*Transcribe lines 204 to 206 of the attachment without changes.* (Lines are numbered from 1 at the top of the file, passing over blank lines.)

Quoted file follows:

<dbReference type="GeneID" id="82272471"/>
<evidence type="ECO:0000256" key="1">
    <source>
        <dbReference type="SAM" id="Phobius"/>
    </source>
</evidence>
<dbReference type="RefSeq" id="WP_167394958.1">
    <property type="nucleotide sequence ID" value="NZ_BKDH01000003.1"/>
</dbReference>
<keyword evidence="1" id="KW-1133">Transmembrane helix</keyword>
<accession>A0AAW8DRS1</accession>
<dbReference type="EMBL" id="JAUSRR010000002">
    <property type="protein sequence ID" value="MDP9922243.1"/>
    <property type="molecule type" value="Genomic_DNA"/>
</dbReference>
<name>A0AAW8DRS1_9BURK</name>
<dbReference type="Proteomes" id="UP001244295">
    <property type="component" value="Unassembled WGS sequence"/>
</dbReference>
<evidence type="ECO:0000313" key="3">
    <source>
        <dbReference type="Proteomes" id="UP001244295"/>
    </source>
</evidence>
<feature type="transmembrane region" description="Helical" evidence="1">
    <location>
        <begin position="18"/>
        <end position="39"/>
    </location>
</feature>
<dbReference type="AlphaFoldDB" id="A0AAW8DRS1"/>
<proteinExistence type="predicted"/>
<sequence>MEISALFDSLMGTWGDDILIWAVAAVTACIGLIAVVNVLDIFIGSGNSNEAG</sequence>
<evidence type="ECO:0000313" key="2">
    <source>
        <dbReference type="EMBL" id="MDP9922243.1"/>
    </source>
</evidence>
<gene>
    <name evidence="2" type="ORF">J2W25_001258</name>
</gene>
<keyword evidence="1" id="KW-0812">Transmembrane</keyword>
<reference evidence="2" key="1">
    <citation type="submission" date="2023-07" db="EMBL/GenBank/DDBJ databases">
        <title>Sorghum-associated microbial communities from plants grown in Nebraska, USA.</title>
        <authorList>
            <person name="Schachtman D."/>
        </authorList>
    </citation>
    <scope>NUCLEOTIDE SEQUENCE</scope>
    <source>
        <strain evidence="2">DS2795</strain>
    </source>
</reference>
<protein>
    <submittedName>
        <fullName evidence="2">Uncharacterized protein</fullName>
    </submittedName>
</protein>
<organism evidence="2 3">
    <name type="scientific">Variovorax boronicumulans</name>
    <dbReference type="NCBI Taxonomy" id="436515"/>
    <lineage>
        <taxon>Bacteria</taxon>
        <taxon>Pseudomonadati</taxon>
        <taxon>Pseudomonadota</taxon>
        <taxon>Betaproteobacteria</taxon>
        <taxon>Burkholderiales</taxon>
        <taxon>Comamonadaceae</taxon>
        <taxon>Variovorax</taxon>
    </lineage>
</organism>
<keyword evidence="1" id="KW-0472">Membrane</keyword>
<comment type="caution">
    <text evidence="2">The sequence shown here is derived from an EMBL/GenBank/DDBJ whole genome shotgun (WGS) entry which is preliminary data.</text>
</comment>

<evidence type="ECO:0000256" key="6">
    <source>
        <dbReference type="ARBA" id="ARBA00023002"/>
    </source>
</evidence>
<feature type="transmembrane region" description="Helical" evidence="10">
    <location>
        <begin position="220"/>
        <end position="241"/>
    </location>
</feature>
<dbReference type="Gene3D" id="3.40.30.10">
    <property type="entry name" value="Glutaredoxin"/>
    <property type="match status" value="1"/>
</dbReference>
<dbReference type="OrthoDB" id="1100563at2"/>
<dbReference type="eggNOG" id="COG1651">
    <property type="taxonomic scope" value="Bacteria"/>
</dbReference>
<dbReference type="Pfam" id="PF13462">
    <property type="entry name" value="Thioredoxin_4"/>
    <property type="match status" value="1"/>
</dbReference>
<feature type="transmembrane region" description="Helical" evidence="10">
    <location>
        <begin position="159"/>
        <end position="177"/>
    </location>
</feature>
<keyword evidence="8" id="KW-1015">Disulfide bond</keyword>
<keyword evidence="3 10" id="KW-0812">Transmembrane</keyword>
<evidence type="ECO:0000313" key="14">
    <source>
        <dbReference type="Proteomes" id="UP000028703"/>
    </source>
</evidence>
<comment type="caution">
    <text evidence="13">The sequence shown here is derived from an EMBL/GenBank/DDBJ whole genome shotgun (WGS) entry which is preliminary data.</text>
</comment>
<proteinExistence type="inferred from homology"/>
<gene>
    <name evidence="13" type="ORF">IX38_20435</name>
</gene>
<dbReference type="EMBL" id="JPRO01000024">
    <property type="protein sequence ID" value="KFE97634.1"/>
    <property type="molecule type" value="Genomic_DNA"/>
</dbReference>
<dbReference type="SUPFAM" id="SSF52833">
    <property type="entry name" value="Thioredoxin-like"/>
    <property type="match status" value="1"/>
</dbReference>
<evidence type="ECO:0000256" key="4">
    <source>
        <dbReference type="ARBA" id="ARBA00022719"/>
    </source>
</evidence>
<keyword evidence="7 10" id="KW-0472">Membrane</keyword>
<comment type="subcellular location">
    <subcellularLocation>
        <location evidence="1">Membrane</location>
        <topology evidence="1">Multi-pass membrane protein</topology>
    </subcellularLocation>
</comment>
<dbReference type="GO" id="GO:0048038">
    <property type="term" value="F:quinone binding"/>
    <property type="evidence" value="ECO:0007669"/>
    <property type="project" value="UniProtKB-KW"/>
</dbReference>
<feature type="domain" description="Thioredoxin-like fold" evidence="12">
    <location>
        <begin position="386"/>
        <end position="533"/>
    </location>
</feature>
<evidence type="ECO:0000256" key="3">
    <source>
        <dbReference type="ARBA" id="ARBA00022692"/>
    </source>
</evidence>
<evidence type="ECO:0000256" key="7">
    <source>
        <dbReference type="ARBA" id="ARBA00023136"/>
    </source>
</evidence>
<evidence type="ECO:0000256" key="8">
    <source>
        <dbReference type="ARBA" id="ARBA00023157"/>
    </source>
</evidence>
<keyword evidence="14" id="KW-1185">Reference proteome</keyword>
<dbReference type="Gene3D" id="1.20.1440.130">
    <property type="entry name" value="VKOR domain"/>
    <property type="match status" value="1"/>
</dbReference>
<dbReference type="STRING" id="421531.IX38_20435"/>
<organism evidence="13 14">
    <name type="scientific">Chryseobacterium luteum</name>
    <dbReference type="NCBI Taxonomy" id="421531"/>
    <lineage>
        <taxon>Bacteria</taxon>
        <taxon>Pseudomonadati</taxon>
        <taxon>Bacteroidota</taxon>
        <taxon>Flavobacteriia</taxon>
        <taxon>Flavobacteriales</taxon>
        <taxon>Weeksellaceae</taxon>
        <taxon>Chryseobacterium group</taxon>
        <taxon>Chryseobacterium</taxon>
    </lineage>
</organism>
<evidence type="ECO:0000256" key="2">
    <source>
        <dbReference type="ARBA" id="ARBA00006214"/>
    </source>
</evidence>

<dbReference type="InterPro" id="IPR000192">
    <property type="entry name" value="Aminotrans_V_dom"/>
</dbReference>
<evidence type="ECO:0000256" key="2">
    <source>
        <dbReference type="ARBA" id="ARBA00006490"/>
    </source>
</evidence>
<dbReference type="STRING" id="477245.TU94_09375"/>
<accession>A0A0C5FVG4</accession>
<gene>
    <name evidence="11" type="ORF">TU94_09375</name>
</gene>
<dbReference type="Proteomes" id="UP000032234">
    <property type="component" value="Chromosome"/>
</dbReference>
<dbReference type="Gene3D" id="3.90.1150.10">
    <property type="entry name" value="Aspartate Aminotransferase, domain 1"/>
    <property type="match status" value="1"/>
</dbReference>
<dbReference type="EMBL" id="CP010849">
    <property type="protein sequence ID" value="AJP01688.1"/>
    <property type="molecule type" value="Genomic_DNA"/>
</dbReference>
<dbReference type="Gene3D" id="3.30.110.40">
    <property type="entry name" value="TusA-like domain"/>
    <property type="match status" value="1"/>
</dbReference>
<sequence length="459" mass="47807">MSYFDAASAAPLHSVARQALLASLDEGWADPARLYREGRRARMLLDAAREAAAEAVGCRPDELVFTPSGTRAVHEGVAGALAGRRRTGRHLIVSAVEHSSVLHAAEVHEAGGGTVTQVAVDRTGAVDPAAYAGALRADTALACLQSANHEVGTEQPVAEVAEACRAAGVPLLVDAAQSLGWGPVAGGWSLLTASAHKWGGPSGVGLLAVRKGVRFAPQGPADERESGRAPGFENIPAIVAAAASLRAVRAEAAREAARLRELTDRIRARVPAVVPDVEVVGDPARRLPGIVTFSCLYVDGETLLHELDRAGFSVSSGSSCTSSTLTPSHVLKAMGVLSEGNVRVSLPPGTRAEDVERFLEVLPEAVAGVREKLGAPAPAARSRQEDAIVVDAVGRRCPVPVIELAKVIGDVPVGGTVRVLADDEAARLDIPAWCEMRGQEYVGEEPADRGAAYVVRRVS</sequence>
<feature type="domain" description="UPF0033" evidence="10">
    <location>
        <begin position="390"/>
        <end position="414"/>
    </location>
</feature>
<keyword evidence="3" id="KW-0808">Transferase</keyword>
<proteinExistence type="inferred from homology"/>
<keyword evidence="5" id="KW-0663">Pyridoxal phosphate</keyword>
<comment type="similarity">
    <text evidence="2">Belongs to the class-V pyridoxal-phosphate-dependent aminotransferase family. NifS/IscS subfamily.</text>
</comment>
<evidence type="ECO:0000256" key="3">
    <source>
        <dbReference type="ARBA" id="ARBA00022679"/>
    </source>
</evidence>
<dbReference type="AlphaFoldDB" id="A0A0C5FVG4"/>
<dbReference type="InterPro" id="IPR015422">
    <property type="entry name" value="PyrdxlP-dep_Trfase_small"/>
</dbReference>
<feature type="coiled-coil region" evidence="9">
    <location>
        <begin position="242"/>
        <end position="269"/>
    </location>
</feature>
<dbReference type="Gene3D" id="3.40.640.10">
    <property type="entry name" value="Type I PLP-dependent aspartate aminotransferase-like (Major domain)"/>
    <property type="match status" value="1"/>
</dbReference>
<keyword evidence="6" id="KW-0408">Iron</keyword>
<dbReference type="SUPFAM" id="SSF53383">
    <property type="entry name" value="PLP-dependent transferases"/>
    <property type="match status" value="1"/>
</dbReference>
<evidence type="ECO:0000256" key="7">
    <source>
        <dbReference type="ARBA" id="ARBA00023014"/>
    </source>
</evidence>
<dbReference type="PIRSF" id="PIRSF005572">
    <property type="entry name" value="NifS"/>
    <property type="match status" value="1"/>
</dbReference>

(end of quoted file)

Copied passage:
<dbReference type="Proteomes" id="UP000032234">
    <property type="component" value="Chromosome"/>
</dbReference>